Working for What’s Better Towards What’s Best: Our Approach to Advocacy

After announcing our support for Initiative 1130, some activists have expressed concern that this measure, which regulates the treatment of egg-laying chickens, is inconsistent with our other campaigns (ending the use of primates and other animals at University of Washington, freeing the elephants at the Woodland Park Zoo, vegan education and outreach) and our stated position of ending the use and exploitation of all animals.

One concern raised is that this measure would promote the “humane” myth, the idea that the passage of this measure means egg-laying hens would be treated humanely, leaving the buying consumer to buy so-called “cage-free” eggs in good conscience. That is a valid point, one which we have addressed when crafting our original post of our support with the qualification, “While this initiative will take a step towards alleviating some of the suffering, it does not ensure that the hens will be treated humanely.” We also listed the kind of treatments the measure does not address that will still occur, such as de-beaking.

In addition to qualifying our support, we will not allow to go unchallenged animal industries misleading the public into thinking that the new measure, if passed, would mean humanely-treated eggs. Our activism includes education on the inherent exploitative nature of farm production, among other animal industries, in all of its forms and practices. We have always advocated that to truly treat animals in a humane and respectful way, one should practice ethical veganism, the living practice of animal rights, and we will continue to do so.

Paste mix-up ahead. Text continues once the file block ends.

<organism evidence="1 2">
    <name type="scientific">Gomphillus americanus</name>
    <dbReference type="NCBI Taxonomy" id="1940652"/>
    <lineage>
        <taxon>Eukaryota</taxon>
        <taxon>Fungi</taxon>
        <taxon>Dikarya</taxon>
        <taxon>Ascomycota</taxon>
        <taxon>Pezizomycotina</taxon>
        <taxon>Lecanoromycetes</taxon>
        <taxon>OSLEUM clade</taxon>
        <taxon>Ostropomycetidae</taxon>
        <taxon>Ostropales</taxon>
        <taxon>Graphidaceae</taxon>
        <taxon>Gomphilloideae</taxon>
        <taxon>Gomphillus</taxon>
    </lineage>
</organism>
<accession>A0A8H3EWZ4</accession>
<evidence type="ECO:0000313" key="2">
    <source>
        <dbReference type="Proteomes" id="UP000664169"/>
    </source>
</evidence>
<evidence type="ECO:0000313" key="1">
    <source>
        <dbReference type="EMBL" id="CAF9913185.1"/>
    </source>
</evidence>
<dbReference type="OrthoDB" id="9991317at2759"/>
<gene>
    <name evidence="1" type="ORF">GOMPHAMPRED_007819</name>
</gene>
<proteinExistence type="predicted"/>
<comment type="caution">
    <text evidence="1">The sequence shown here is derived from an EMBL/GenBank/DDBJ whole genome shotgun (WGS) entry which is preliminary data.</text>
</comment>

But while we educate as many people as possible about ethical veganism, allowing industries to remain as cruel as possible is in our minds not a morally defensible position. While we will always advocate for the rights inherent to all sentient beings to live a full life, to be free, to not to be used and exploited, the hard fact is that until the majority of people believe that animals shouldn’t be raised for food, fashion, research or entertainment, billions of animals each year will continue to be bred, raised in torturous conditions, made to suffer at the hands of humans, and be killed in the prime of their life under the worst of abuses without any protections whatsoever.

We see this measure as just the start, a step to end some of the worst abuses while we continue to advocate for the end of the use of animals. This will serve as a building block upon which other measures can be passed, until there is a foundation of legal precedent for other measures recognizing the rights of animals to be built upon.

Our position is calling for both the end of the abuse and use of animals. Our approach is one of animal rights pragmatism; we must always strive for what is best for sentient beings at all times. What is better now is further progress to what is best. The converse cannot be true, that what is worse now can somehow progress to what is best. To allow the worst of abuses unchallenged while we work to secure the ultimate rights of animals puts the animals through needless suffering.

We do not see as inconsistent working to ensure better treatment for, in this case, chickens, while we also advocate for their rights and freedom; we work ultimately for the animals, not ultimately for an abstraction. Animal rights, while it is the goal we all wish for the animals, is merely a means to an end, not the end itself. The end is the sentient being. In fighting for the rights of animals, the animals themselves should be the primary focus in deciding what we can achieve now.

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